Full text: papers communicated to the first International Eugenics Congress held at the University of London, July 24th to 30th, 1912

L. Querton.Practical Eugenics.i47 
The direct struggle against the hereditary transmission of abnormalities 
presents still great practical difficulties, but it is possible to combat to a 
certain extent the causes of the anomalies which unfold in the course of the 
development of the individual, and which depend on the conditions under 
which this development takes place. These conditions themselves depend on 
the physical and the social environment which, in consequence of their 
growing complexity, may create ever increasing obstacles to the normal 
evolution of the individual, while at the same time they compel him to 
acquire ever greater and more varied powers of accommodation. In order to 
combat the harmful effect of environment on the development of the 
individual, it seems that what matters the most is to organize the control of 
this development systematically. 
It is not difficult to show that systematic observation of the child would 
enable us to prove in many cases the absolute or relative insufficiency of the 
reproductive fitness of the parents, resulting from the existence of disease, 
from a transmissible defect, or from ignorance of the conditions capable of 
altering, at any rate temporarily, the physiological equilibrium of the 
parents, and of leading to the production in the child of more or less 
important anomalies. 
How many times does not the medical man assist without choice at the 
births of children, one after another fated to disease or degeneracy, most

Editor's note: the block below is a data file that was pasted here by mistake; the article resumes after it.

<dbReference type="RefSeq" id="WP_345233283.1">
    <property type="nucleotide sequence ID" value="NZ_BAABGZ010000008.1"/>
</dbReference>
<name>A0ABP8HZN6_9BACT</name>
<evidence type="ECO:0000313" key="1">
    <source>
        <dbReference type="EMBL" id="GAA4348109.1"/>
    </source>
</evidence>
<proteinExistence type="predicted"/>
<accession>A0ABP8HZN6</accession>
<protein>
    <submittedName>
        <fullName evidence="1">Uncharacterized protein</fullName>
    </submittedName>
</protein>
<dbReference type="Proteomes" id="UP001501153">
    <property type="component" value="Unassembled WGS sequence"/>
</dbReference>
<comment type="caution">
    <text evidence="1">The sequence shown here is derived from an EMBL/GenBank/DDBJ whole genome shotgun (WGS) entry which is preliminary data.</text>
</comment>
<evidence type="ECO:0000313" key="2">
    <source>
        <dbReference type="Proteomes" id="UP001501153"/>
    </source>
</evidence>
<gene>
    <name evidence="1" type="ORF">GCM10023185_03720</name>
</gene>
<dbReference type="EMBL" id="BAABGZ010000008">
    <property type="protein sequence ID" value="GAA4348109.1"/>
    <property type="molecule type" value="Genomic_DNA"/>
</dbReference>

often as a result of syphilis, of alcoholism, or simply through the poor 
physical condition of the parents. How many times is the medical man 
consulted by young parents whose eugenic education is nil, and who are 
alarmed by the proofs of abnormalities appearing in the course of the 
development of their first child. 
By a regular control of the development it would often be possible to 
ascertain the dangers of the hereditary transmission of diseases and defects, 
and it would often be possible to prevent the effects of these by putting a 
stop to new births when the production of degenerates is certain. 
The organisation of the control would facilitate also the spread of the 
elementary ideas of eugenics, the knowledge of which would ensure to a 
certain extent the prevention of the avoidable consequences of a reproductive 
unfitness of the parents, either temporary or permanent. 
It is not to be doubted that by making the methodical inspection of the 
child more general we could facilitate the determination of the measures to 
be taken in order to ensure in human society a relative “ selection,” and 
thus to approach the eugenic ideal anticipated by Galton. 
The anomalies in the development of the child are often the consequence 
of the inadequacy of the educative fitness of the parents. And if it is true 
that it is still actually difficult to grasp the possibility of fighting 
systematically against degeneracy due to heredity, it seems as if the struggle l 2

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